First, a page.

Day 22 of 46 c Lenten Season 2010
The story goes that last summer, Apple CEO Steve Jobs shopped around for the liver that saved his life - and we ain't talkin' about the chopped stuff. Jobs had withdrawn from the technology scene amid reports that his health was failing, and speculation only increased when the secretive Jobs and his savvy company refused to address the issue in the media.
Not that Jobs owed anybody but his family any information about his personal well-being. But all sorts of red flags shot up when it was finally revealed that he had undergone a liver transplant at Methodist University Hospital in Tennessee.
Jobs doesn’t live in Tennessee, so how did he get on a transplant list in Memphis? How did he manage to get to the head of the transplant line, when some people have to wait years? Did his enormous wealth give him a distinct advantage over ordinary folk who can’t play – or buy – the system?
Apparently, it’s perfectly legal to trot around the country and register for transplant lists in as many states and cities as you’d like. It's called "multiple listing." As long as you can afford all of the required testing, there’s no law preventing you from increasing the odds you’ll get picked sooner. Experts say the specific medical attributes of Jobs’ case would have been the major determinant for him moving past other people in line anyway - at least, in Memphis.
Certainly, nobody denies Jobs’ right to try and secure for himself the best medical attention he could afford. But what smacks so many people as wrong about this case is the “afford” part. How many average Americans can afford the process of registering for transplant waiting lists across the country? Should you even game the system like that? What about other people who have been waiting longer than you? Whose life is more important?
Something is Broken - But What?
Some people point to the financial privilege Jobs enjoys and conclude that money still buys better care in America. Which, in some ways, is true. People can purchase insurance coverage that will treat them like royalty, and that is their privilege. But this case wasn’t about a ritzy hospital room with Chagall’s on the wall; a person legally bought special access for something as basic as a liver.
And that’s why some people look to the government, saying the only way to ensure equal treatment for all is to have the government run healthcare.
Ladies and gentlemen, do you really think the government is so money-blind that preferential treatment won’t exist if Uncle Sam ran healthcare?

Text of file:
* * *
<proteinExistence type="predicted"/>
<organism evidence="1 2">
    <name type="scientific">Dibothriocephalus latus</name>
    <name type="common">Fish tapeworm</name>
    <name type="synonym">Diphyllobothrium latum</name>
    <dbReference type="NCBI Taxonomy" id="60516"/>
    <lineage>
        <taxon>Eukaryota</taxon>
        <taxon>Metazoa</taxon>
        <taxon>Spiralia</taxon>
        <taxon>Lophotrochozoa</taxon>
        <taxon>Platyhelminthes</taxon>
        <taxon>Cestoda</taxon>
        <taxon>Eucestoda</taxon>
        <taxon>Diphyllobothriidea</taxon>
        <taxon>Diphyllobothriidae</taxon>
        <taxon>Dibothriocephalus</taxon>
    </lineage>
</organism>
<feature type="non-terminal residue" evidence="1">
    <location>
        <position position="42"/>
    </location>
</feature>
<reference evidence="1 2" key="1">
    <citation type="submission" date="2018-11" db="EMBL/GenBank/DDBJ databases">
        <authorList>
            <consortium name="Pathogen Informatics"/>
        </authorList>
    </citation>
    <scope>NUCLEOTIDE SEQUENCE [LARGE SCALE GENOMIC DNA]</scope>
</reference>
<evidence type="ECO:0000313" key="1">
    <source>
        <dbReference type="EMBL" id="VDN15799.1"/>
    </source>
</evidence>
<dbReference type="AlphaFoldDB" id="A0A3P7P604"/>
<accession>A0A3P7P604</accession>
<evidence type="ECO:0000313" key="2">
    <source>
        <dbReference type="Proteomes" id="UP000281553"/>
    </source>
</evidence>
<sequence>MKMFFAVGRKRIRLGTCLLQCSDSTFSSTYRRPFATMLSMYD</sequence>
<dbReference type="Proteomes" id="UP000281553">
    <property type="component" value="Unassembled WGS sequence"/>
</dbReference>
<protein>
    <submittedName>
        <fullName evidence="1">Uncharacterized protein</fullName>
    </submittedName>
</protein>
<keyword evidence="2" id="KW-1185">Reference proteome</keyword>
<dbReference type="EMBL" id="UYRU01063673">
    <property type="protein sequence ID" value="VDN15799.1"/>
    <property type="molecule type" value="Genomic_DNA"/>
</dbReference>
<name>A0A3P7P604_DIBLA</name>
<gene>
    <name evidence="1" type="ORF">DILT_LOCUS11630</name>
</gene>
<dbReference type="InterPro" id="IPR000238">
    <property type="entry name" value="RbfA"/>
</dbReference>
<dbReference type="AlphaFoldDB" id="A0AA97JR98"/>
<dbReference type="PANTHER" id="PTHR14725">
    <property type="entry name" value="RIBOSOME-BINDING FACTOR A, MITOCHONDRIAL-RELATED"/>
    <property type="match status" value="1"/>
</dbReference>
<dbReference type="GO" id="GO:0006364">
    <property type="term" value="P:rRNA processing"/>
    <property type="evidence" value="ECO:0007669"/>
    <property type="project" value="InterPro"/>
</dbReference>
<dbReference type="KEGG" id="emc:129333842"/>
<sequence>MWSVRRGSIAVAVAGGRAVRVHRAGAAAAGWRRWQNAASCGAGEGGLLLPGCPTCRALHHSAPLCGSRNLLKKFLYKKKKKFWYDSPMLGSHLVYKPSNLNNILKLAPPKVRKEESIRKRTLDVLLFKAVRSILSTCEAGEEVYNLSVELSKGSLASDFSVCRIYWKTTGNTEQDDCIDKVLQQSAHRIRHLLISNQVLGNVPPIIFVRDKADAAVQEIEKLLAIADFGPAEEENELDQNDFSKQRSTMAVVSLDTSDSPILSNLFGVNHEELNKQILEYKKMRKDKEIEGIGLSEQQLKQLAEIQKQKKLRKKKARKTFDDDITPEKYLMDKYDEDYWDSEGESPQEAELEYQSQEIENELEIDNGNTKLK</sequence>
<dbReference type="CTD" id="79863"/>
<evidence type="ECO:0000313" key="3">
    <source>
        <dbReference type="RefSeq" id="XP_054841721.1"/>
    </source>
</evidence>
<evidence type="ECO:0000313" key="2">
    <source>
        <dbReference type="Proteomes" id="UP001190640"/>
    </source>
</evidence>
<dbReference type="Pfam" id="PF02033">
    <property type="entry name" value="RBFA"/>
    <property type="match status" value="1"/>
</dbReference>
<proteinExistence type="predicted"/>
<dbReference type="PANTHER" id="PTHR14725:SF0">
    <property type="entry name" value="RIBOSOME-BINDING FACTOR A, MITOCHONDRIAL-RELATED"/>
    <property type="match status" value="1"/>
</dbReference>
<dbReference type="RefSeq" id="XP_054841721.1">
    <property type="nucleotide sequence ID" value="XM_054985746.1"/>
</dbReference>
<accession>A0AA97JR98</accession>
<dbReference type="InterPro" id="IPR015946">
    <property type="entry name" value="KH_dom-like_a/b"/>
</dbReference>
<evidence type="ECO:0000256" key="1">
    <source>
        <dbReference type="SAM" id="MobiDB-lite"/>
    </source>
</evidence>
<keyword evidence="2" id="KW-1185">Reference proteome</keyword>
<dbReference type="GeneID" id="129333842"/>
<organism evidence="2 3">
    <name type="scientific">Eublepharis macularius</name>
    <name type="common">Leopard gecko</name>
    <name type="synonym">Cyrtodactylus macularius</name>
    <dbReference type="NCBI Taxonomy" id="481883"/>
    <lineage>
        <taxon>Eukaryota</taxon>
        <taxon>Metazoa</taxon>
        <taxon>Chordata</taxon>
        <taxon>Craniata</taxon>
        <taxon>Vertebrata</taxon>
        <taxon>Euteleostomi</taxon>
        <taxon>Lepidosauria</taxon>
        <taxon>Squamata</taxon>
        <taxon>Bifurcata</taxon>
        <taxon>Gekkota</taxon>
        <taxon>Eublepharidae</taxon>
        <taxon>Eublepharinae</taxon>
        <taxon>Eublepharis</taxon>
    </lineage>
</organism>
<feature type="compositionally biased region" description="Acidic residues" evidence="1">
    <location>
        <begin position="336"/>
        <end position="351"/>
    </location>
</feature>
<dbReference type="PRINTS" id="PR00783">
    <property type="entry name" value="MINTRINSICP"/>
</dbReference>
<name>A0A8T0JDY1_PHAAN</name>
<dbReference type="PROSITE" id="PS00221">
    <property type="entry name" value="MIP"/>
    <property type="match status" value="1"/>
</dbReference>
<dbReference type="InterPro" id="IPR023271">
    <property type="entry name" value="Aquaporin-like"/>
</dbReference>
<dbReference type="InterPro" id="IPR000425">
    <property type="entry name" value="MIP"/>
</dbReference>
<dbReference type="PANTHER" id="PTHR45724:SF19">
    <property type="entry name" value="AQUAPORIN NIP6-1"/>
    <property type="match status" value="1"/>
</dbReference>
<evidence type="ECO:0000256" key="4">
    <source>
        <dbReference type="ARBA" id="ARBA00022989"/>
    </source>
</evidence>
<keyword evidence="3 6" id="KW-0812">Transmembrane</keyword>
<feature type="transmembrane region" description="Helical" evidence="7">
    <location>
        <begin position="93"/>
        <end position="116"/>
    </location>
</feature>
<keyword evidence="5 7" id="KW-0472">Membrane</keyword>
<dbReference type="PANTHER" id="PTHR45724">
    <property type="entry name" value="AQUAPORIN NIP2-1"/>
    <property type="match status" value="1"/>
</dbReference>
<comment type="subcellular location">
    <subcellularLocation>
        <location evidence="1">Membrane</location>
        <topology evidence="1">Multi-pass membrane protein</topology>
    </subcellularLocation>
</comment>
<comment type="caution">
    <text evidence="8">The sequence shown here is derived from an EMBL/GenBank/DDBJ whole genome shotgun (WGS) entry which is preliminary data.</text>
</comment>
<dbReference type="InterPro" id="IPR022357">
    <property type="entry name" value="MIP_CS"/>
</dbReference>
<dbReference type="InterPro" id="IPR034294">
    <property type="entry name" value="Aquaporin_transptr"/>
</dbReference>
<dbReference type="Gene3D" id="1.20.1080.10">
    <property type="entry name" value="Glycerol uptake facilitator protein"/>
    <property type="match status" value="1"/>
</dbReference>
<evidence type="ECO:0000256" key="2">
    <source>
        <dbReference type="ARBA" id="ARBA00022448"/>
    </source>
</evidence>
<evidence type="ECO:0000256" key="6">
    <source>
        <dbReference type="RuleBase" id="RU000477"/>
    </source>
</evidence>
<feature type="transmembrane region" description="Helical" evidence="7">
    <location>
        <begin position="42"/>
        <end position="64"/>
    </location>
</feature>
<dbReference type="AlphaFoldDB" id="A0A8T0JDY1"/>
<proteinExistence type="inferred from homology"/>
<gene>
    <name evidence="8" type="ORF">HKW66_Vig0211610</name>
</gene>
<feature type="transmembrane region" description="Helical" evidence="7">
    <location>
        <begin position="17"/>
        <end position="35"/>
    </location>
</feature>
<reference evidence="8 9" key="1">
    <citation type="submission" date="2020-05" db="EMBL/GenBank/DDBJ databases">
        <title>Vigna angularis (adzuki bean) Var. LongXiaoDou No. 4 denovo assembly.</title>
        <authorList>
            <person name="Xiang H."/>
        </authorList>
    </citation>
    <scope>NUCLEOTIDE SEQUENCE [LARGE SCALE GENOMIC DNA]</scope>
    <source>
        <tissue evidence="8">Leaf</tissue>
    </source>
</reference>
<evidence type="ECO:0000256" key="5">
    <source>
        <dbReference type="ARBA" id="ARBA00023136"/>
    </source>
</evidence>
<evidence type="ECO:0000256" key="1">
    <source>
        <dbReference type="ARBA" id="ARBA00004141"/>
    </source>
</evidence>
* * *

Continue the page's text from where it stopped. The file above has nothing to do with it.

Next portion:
As I said yesterday, something is broken in terms of how medical components are funded and provided to the average patient. The actual procedure Jobs underwent probably didn’t cost any more than it would have done if the patient had been you or me. But money still played a role: the inability of other patients in Tennessee to do what Jobs did – travel around the country and register on other transplant waiting lists.
Isn’t it time we Americans take stock of how we view the subtle differences with which we allow our healthcare industry to treat patients? Is healthcare just another commodity that can be bought and sold based on one’s ability to pay? Could we actually lower the overall cost of care if we re-think how money flows in the system?
For example, in Jobs’ case, wouldn’t having a national network of transplant lists be more efficient, as well as more ethical?
My Big Idea
Of course, the immediate question is: who would run such a database? And my answer would be an independent organization I’ll call the Physician’s Standards Committee.
The Physician’s Standards Committee (PSC) would consist of directors who implement national policies as standards for delivering medical care in the United States. It would be the governing body responsible for ensuring that participating US citizens have relatively equal access to normative care. No hospital, pharmaceutical company, insurance company, or doctor would be allowed to practice or conduct business in the US without approval from the PSC. In some ways, it would be similar to the FDA, although the PSC would not test drugs; it would simply decide which drugs already approved by the FDA are the most effective.